There are cakes, also, called ἐγκρίδες. These are cakes boiled in oil, and after that seasoned with honey; and they are mentioned by Stesichorus in the following lines:—

Groats and encrides, And other cakes, and fresh sweet honey.[10]

It is also mentioned in preserved fragments of Aristophanes's Danaids and Pherecrates's Crapataloi,[11] Stesichorus, and Antiphon[12]

This word is also used in the Greek Septuagint to describe the manna eaten by the Israelites in the Book of Exodus

καὶ ἐπωνόμασαν οἱ υἱοὶ Ισραηλ τὸ ὄνομα αὐτοῦ Μαν ἦν δὲ ὡς σπέρμα κορίου λευκόν τὸ δὲ γεῦμα αὐτοῦ ὡς ἐγκρὶς ἐν μέλιτι

And the house of Israel called the name thereof Manna: and it was like coriander seed, white; and the taste of it was like wafers made with honey.[13]

And also in the Book of Numbers,

«καὶ διεπορεύετο ὁ λαὸς καὶ συνέλεγον καὶ ἤληθον αὐτὸ ἐν τῷ μύλῳ καὶ ἔτριβον ἐν τῇ θυΐᾳ καὶ ἥψουν αὐτὸ ἐν τῇ χύτρᾳ καὶ ἐποίουν αὐτὸ ἐγκρυφίας, καὶ ἦν ἡ ἡδονὴ αὐτοῦ ὡσεὶ γεῦμα ἐγκρὶς ἐξ ἐλαίου»

And the people went about, and gathered it, and ground it in mills, or beat it in a mortar, and baked it in pans, and made cakes of it: and the taste of it was as the taste of fresh oil.[14]

Also, there may be a connection to the ritual feeding of the victors at ancient Olympia. Aristotle and other ancient writers refer to kharisioi plakoi or plakonta (χαρίσιοι πλάκοι, πλακούντα), translated as "(thanksgiving) cakes or "(gift) cakes".[15] These were offered to the victorious athletes in a highly ritualized ceremony along with the kotinos wreath. No recipe survives.

A fragment from Callimachus[16] has been used to argue the supposed antiquity of lokum and a connection to the ancient Olympics by, among others, The Washington Post.[17] Various assertions have also been made regarding ompne (Ancient Greek: ὄμπνη) in the text means, in the plural form, "sacrificial cakes made of grain and honey". Other sacrificial cakes, often called popanon (Ancient Greek: πόπανον) being ancestral to loukoumades; however, the only thing that is clear about them is that they were made from grain and honey.

See alsoEdit


  1. ^ "Greek honey balls (loukoumades)".
  2. ^ a b Davidson, Alan (21 August 2014). The Oxford Companion to Food. Oxford University Press. pp. 424–425. ISBN 9780191040726 – via Google Books.
  3. ^ Charles Perry, A Baghdad Cookery Book, 2006. ISBN 1-903018-42-0.
  4. ^ a b c d Salloum, Habeeb (25 June 2013). Sweet Delights from a Thousand and One Nights: The Story of Traditional Arab Sweets. I.B.Tauris. pp. 49–52. ISBN 9780857733412 – via Google Books.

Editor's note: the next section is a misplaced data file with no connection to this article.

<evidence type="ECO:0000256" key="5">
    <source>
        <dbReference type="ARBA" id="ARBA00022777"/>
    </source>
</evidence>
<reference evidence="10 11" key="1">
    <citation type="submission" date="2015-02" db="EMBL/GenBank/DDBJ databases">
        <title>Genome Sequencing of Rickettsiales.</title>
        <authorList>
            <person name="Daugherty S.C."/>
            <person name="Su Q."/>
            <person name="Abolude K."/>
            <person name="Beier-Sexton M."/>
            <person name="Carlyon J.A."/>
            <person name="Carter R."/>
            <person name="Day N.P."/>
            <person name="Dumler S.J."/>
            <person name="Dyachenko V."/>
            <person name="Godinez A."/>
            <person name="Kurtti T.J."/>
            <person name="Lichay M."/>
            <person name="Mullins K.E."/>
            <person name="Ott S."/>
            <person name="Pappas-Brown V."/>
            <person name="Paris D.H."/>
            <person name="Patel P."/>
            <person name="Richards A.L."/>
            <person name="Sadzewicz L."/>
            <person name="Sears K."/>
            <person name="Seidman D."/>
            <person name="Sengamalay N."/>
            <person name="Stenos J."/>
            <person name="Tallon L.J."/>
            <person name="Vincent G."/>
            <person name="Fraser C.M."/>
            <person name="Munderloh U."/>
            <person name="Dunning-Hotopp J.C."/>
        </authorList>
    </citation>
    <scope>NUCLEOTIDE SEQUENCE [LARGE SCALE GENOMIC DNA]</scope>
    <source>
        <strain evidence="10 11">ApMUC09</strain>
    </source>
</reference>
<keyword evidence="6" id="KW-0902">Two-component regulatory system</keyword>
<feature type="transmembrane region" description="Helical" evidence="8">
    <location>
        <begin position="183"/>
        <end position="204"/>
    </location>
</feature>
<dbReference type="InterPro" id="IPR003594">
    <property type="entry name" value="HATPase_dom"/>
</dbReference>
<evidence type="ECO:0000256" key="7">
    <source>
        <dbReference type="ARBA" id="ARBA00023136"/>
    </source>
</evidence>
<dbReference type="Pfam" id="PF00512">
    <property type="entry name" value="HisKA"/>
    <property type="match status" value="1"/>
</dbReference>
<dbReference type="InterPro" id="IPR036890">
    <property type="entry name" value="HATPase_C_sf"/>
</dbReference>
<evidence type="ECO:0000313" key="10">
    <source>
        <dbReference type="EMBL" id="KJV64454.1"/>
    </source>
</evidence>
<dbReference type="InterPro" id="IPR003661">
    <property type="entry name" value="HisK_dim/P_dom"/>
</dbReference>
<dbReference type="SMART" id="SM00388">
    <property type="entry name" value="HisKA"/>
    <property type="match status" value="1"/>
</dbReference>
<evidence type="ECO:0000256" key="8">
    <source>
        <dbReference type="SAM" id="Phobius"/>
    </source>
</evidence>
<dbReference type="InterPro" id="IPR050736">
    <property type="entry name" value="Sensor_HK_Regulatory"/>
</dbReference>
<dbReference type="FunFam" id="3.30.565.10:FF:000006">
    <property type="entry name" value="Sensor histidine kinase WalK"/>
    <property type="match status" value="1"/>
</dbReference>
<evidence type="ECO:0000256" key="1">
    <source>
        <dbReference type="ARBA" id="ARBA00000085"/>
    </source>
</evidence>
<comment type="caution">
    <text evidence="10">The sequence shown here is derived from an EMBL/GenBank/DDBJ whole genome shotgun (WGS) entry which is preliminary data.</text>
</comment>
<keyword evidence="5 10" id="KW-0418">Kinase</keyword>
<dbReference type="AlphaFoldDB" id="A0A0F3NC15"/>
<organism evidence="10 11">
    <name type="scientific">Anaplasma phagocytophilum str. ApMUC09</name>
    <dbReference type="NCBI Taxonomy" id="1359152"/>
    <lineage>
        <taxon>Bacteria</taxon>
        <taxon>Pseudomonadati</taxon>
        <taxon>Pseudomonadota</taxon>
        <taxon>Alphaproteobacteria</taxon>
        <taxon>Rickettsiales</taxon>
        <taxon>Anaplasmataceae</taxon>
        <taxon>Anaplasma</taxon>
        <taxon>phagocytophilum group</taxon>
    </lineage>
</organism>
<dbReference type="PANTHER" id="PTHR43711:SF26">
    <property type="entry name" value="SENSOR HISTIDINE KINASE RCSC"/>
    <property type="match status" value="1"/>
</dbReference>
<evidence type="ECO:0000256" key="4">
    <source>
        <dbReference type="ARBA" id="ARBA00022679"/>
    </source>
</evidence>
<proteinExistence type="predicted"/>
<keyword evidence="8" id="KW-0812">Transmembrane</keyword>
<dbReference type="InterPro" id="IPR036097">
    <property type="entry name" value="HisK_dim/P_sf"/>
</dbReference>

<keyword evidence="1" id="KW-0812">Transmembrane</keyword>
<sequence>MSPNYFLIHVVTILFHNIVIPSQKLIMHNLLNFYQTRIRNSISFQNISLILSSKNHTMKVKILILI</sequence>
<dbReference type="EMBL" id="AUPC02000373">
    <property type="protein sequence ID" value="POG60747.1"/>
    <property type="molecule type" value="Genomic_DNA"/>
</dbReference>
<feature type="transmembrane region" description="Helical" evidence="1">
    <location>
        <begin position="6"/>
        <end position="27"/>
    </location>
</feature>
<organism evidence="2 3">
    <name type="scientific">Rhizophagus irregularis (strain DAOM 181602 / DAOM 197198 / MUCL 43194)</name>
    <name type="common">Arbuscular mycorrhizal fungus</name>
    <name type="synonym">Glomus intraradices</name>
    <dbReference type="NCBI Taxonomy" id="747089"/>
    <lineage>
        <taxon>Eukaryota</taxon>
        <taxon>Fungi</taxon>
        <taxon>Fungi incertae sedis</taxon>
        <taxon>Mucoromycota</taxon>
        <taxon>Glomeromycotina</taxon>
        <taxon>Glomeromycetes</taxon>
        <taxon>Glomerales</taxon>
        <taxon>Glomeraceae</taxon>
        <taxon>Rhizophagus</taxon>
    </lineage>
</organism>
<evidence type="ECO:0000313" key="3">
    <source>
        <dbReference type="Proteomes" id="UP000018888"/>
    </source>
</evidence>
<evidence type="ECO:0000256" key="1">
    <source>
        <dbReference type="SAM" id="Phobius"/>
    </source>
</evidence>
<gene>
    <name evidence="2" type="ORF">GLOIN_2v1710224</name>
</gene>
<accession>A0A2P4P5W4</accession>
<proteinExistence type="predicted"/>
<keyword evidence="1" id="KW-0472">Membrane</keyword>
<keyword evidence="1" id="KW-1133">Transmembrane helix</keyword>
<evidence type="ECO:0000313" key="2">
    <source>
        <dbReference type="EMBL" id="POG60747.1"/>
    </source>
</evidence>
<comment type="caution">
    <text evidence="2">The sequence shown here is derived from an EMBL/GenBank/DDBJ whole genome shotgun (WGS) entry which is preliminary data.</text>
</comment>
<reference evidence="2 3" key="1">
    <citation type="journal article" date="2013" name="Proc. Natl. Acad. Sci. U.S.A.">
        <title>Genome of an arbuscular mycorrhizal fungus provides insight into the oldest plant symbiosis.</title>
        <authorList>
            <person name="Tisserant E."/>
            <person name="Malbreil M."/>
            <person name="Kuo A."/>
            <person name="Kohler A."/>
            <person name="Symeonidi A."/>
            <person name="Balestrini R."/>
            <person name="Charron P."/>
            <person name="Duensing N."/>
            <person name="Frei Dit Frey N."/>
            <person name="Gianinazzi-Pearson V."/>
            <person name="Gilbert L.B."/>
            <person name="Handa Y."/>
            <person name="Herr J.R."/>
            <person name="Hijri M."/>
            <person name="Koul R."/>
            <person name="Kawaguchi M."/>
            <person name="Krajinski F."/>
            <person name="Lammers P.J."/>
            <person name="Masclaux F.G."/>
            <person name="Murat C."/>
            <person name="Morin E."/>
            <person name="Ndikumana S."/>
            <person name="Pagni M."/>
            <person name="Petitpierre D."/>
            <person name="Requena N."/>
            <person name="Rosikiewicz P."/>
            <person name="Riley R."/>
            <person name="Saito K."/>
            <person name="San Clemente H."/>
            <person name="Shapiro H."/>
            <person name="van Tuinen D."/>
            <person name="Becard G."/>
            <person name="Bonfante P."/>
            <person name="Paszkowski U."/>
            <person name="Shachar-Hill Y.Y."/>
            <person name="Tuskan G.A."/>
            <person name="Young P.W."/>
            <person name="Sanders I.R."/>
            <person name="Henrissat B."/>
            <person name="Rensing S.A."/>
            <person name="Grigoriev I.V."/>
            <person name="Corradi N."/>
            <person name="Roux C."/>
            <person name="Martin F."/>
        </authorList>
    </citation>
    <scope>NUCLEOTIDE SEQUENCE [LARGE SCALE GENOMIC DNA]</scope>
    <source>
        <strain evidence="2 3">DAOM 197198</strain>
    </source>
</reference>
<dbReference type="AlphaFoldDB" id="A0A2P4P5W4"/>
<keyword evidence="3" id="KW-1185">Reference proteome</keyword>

5. ^ Diran Kélékian, Dictionnaire Turc-Français (Ottoman Turkish), 1911
  6. ^ Ahmed Cavid, Tercüme-i Kenzü'l-İştiha, eds. Seyit Ali Kahraman, Priscilla Mary Işın, İstanbul:Kitap Yayınevi, 2006, 22, 98
  7. ^ Canadian Embassy in Greece, The Jewish Musueum of Greece, The City of Ioannina and the Jewish Community of Ioannina, Ioannina Jewish Legacy Project, «Χάνουκα», accessed 30 June 2015
  8. ^ Eugenia Ricotti, Prina Ricotti, Meals and Recipes from Ancient Greece, J. Paul Getty Museum, 2007, ISBN 0892368764, p. 108
  9. ^ Perseus Project "Word frequency information for ἐγκρίς", available at:, retrieved 27 June 2015
  10. ^ Athenaeus. The Deipnosophists. with an English Translation by. Charles Burton Gulick [de] Cambridge, Massachusetts. Harvard University Press. London. William Heinemann Ltd. 1927.
  11. ^ ταῦτ᾿ ἔχων ἐν ταῖς ὁδοῖς ἁρπαζέτω τὰς ἐγκρίδας, Holding these let him snatch the honey cakes in the streets.Pherecrates. "Pherecrates, Tiddlers, Fragments". Retrieved 25 June 2015.  – via digital Loeb Classical Library (subscription required)
  12. ^ Henry George Liddell. Robert Scott. A Greek-English Lexicon. revised and augmented throughout by Sir Henry Stuart Jones. with the assistance of. Roderick McKenzie. Oxford. Clarendon Press. 1940. , "ἐγκρίς , ίδος, ἡ,"
  13. ^ Η Παλαιά Διαθήκη, Alfred Rahlfs Critical Edition, 1935; King James Version translation, Exodus 16:31
  14. ^ Η Παλαιά Διαθήκη, Alfred Rahlfs Critical Edition, 1935; King James Version translation, Numbers 11:8
  15. ^ Henry George Liddell. Robert Scott. A Greek-English Lexicon. revised and augmented throughout by Sir Henry Stuart Jones. with the assistance of. Roderick McKenzie. Oxford. Clarendon Press. 1940. , "χαρίσιος"
  16. ^ "Callimachus, Fragments of Uncertain Location". doi:10.4159/DLCL.callimachus-fragments_uncertain_location.1973.
  17. ^ Kristin and Marianne Kyriakos, "An Olympic 'Honey Token' Fest: Watch the Games with a Dozen Guests", The Washington Post, Sunday, August 22, 2004; p. M07.

Further readingEdit

  • A.D. Alderson and Fahir İz, The Concise Oxford Turkish Dictionary, 1959. ISBN 0-19-864109-5
  • Γ. Μπαμπινιώτης (Babiniotis), Λεξικό της Νέας Ελληνικής Γλώσσας, Athens, 1998